Any thoughts or ideas? Any other options for the brand/type of conduit to work with my needs? Thank you very much in advance for your help!
Michael in Tallahassee, FL
 

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Is this wall being opened up completely such that you have access to all those studs?

If so, install the 1" conduit, and run all the wires you need today outside the conduit through a separate, smaller hole.

If not, skip the conduit and just pull the wires you need, plus an extra cat5e/6 or two along with a pull string...
 

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Discussion Starter #3
Is this wall being opened up completely such that you have access to all those studs?

If so, install the 1" conduit, and run all the wires you need today outside the conduit through a separate, smaller hole.

If not, skip the conduit and just pull the wires you need, plus an extra cat5e/6 or two along with a pull string...
I am only opening up the wall completely around the TV area to cut out a stud and box in for the center channel. The rest I was hoping to cut 6" circles with a 6" hole saw near each stud and then use a 1 1/4" hole saw for the conduit. The main question is what kind of flexible conduit can I pull thru 1 1/4" holes in the studs?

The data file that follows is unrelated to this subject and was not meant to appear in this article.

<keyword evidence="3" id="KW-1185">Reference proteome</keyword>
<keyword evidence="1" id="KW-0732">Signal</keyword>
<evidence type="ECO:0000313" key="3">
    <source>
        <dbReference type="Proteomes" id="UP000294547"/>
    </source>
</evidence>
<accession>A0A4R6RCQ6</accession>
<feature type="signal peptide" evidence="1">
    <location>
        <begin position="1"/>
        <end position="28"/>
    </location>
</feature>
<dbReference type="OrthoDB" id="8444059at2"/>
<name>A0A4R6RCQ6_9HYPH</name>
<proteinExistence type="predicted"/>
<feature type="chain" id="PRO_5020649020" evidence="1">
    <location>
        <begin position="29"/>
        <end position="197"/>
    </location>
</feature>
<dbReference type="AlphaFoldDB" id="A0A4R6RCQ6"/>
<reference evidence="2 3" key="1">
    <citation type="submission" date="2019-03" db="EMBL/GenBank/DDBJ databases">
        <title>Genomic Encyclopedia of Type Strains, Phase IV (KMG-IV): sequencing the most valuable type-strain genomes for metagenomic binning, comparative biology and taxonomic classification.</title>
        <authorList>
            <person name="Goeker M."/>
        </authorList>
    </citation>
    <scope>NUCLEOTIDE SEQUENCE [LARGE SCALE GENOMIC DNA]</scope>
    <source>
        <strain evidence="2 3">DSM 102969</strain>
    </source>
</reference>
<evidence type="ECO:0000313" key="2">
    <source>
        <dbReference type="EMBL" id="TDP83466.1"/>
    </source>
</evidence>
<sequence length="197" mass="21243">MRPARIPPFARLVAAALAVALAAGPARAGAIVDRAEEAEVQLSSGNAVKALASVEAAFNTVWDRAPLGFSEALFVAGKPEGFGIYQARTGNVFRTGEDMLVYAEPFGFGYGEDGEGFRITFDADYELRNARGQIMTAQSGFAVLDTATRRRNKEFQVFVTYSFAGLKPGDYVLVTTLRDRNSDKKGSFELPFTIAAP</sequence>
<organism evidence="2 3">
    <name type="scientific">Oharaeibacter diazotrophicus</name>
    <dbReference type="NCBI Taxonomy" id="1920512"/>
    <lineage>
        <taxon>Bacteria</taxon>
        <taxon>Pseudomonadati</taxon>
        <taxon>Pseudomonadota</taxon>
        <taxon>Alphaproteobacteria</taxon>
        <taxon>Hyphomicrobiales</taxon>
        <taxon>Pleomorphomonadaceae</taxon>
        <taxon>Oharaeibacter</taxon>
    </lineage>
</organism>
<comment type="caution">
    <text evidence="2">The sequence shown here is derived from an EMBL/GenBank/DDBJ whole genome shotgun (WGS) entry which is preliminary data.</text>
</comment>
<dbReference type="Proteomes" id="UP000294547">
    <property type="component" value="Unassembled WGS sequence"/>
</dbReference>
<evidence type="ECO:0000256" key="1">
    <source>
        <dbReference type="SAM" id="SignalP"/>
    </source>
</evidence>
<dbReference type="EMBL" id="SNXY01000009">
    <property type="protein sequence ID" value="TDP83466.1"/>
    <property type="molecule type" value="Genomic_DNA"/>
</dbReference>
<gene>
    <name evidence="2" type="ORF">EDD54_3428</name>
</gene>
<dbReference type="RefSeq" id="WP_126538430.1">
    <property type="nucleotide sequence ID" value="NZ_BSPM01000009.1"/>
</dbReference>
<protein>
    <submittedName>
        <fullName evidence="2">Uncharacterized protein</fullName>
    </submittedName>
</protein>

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I think you missed jautor's point.

The conduit should be empty, it's for a future cable, not current cables.

Install the current cables outside of the conduit. Drill smaller holes for each cable.
 

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The 1" will fit through a 1 3/8 inch hole, according to the Carlon spec sheet.

Buy a cheap drywall/jab saw, and ditch the 6" hole saw idea, for drywall.

You won't need a right angle drill for it.

Patching an 8" hole is just as easy as a 6" hole.

If you have attic above, you may not need conduit, or drywall patching.
 

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Discussion Starter #7
The 1" will fit through a 1 3/8 inch hole, according to the Carlon spec sheet.

Buy a cheap drywall/jab saw, and ditch the 6" hole saw idea, for drywall.

You won't need a right angle drill for it.

Patching an 8" hole is just as easy as a 6" hole.